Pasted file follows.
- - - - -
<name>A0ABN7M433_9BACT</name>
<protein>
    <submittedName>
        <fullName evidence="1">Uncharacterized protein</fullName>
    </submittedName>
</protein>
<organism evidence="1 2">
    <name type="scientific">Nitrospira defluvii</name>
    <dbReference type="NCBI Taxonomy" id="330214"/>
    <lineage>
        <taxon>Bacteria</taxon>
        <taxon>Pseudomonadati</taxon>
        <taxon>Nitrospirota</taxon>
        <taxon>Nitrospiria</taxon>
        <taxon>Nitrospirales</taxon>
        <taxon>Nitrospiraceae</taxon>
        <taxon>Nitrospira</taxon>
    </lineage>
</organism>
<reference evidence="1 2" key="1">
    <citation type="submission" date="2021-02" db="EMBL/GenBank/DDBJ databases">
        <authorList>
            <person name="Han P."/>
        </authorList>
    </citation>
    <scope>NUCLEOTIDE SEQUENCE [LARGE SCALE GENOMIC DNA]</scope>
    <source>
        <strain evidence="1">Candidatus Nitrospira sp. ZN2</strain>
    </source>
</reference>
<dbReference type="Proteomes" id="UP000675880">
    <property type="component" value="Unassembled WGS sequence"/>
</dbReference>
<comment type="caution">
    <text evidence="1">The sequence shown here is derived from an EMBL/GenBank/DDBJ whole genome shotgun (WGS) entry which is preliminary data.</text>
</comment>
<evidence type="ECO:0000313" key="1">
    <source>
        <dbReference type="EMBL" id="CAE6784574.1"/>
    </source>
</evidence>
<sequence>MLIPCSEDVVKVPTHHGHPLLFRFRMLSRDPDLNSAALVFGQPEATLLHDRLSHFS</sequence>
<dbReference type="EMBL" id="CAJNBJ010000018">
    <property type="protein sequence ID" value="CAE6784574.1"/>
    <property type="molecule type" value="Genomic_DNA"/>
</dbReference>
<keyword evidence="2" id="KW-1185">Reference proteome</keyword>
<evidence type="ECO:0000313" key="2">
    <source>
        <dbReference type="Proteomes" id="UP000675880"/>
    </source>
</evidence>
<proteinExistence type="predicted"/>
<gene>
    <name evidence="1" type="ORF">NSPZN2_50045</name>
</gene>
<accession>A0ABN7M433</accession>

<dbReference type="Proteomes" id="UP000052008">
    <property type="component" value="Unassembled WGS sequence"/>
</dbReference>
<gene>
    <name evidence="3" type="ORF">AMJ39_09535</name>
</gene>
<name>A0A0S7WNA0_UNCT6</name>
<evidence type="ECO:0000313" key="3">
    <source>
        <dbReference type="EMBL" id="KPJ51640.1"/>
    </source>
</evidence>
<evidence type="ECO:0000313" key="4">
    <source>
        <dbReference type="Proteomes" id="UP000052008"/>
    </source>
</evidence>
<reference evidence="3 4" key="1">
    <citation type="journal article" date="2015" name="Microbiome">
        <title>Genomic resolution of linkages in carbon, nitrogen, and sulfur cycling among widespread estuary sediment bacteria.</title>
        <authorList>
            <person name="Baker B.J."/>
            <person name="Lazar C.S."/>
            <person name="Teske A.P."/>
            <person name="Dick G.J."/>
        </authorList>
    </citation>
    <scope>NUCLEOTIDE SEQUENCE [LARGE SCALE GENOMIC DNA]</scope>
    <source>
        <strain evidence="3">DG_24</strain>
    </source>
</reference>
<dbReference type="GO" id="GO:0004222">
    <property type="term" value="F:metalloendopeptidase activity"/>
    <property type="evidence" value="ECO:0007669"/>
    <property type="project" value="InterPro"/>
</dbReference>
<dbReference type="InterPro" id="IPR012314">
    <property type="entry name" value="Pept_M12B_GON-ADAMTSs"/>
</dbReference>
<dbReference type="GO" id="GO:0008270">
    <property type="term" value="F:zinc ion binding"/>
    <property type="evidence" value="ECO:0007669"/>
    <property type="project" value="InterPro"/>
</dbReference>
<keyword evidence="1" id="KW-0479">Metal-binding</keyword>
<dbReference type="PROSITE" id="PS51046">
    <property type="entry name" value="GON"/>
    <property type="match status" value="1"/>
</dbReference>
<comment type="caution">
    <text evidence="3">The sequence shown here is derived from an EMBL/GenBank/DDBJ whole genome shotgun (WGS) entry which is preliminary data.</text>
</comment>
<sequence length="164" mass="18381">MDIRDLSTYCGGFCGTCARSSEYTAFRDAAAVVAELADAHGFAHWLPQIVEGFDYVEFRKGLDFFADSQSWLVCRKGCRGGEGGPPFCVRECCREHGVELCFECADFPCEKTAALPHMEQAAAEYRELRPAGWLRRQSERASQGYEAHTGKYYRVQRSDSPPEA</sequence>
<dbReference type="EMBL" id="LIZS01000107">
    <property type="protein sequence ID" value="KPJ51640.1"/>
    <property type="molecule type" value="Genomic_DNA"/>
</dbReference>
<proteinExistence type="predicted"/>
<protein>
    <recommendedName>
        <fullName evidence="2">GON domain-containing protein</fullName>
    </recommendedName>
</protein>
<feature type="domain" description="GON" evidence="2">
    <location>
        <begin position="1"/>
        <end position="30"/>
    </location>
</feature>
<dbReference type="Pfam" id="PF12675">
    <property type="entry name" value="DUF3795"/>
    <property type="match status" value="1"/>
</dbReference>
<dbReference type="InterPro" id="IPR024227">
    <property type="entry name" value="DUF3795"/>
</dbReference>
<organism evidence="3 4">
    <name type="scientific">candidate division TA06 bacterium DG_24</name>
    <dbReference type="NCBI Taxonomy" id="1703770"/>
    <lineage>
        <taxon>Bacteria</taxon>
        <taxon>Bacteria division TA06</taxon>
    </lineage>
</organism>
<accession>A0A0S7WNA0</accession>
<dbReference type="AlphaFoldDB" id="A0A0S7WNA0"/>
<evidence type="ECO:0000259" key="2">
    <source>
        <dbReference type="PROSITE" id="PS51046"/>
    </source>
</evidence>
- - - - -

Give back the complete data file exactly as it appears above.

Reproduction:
<name>A0ABN7M433_9BACT</name>
<protein>
    <submittedName>
        <fullName evidence="1">Uncharacterized protein</fullName>
    </submittedName>
</protein>
<organism evidence="1 2">
    <name type="scientific">Nitrospira defluvii</name>
    <dbReference type="NCBI Taxonomy" id="330214"/>
    <lineage>
        <taxon>Bacteria</taxon>
        <taxon>Pseudomonadati</taxon>
        <taxon>Nitrospirota</taxon>
        <taxon>Nitrospiria</taxon>
        <taxon>Nitrospirales</taxon>
        <taxon>Nitrospiraceae</taxon>
        <taxon>Nitrospira</taxon>
    </lineage>
</organism>
<reference evidence="1 2" key="1">
    <citation type="submission" date="2021-02" db="EMBL/GenBank/DDBJ databases">
        <authorList>
            <person name="Han P."/>
        </authorList>
    </citation>
    <scope>NUCLEOTIDE SEQUENCE [LARGE SCALE GENOMIC DNA]</scope>
    <source>
        <strain evidence="1">Candidatus Nitrospira sp. ZN2</strain>
    </source>
</reference>
<dbReference type="Proteomes" id="UP000675880">
    <property type="component" value="Unassembled WGS sequence"/>
</dbReference>
<comment type="caution">
    <text evidence="1">The sequence shown here is derived from an EMBL/GenBank/DDBJ whole genome shotgun (WGS) entry which is preliminary data.</text>
</comment>
<evidence type="ECO:0000313" key="1">
    <source>
        <dbReference type="EMBL" id="CAE6784574.1"/>
    </source>
</evidence>
<sequence>MLIPCSEDVVKVPTHHGHPLLFRFRMLSRDPDLNSAALVFGQPEATLLHDRLSHFS</sequence>
<dbReference type="EMBL" id="CAJNBJ010000018">
    <property type="protein sequence ID" value="CAE6784574.1"/>
    <property type="molecule type" value="Genomic_DNA"/>
</dbReference>
<keyword evidence="2" id="KW-1185">Reference proteome</keyword>
<evidence type="ECO:0000313" key="2">
    <source>
        <dbReference type="Proteomes" id="UP000675880"/>
    </source>
</evidence>
<proteinExistence type="predicted"/>
<gene>
    <name evidence="1" type="ORF">NSPZN2_50045</name>
</gene>
<accession>A0ABN7M433</accession>

<dbReference type="Proteomes" id="UP000052008">
    <property type="component" value="Unassembled WGS sequence"/>
</dbReference>
<gene>
    <name evidence="3" type="ORF">AMJ39_09535</name>
</gene>
<name>A0A0S7WNA0_UNCT6</name>
<evidence type="ECO:0000313" key="3">
    <source>
        <dbReference type="EMBL" id="KPJ51640.1"/>
    </source>
</evidence>
<evidence type="ECO:0000313" key="4">
    <source>
        <dbReference type="Proteomes" id="UP000052008"/>
    </source>
</evidence>
<reference evidence="3 4" key="1">
    <citation type="journal article" date="2015" name="Microbiome">
        <title>Genomic resolution of linkages in carbon, nitrogen, and sulfur cycling among widespread estuary sediment bacteria.</title>
        <authorList>
            <person name="Baker B.J."/>
            <person name="Lazar C.S."/>
            <person name="Teske A.P."/>
            <person name="Dick G.J."/>
        </authorList>
    </citation>
    <scope>NUCLEOTIDE SEQUENCE [LARGE SCALE GENOMIC DNA]</scope>
    <source>
        <strain evidence="3">DG_24</strain>
    </source>
</reference>
<dbReference type="GO" id="GO:0004222">
    <property type="term" value="F:metalloendopeptidase activity"/>
    <property type="evidence" value="ECO:0007669"/>
    <property type="project" value="InterPro"/>
</dbReference>
<dbReference type="InterPro" id="IPR012314">
    <property type="entry name" value="Pept_M12B_GON-ADAMTSs"/>
</dbReference>
<dbReference type="GO" id="GO:0008270">
    <property type="term" value="F:zinc ion binding"/>
    <property type="evidence" value="ECO:0007669"/>
    <property type="project" value="InterPro"/>
</dbReference>
<keyword evidence="1" id="KW-0479">Metal-binding</keyword>
<dbReference type="PROSITE" id="PS51046">
    <property type="entry name" value="GON"/>
    <property type="match status" value="1"/>
</dbReference>
<comment type="caution">
    <text evidence="3">The sequence shown here is derived from an EMBL/GenBank/DDBJ whole genome shotgun (WGS) entry which is preliminary data.</text>
</comment>
<sequence length="164" mass="18381">MDIRDLSTYCGGFCGTCARSSEYTAFRDAAAVVAELADAHGFAHWLPQIVEGFDYVEFRKGLDFFADSQSWLVCRKGCRGGEGGPPFCVRECCREHGVELCFECADFPCEKTAALPHMEQAAAEYRELRPAGWLRRQSERASQGYEAHTGKYYRVQRSDSPPEA</sequence>
<dbReference type="EMBL" id="LIZS01000107">
    <property type="protein sequence ID" value="KPJ51640.1"/>
    <property type="molecule type" value="Genomic_DNA"/>
</dbReference>
<proteinExistence type="predicted"/>
<protein>
    <recommendedName>
        <fullName evidence="2">GON domain-containing protein</fullName>
    </recommendedName>
</protein>
<feature type="domain" description="GON" evidence="2">
    <location>
        <begin position="1"/>
        <end position="30"/>
    </location>
</feature>
<dbReference type="Pfam" id="PF12675">
    <property type="entry name" value="DUF3795"/>
    <property type="match status" value="1"/>
</dbReference>
<dbReference type="InterPro" id="IPR024227">
    <property type="entry name" value="DUF3795"/>
</dbReference>
<organism evidence="3 4">
    <name type="scientific">candidate division TA06 bacterium DG_24</name>
    <dbReference type="NCBI Taxonomy" id="1703770"/>
    <lineage>
        <taxon>Bacteria</taxon>
        <taxon>Bacteria division TA06</taxon>
    </lineage>
</organism>
<accession>A0A0S7WNA0</accession>
<dbReference type="AlphaFoldDB" id="A0A0S7WNA0"/>
<evidence type="ECO:0000259" key="2">
    <source>
        <dbReference type="PROSITE" id="PS51046"/>
    </source>
</evidence>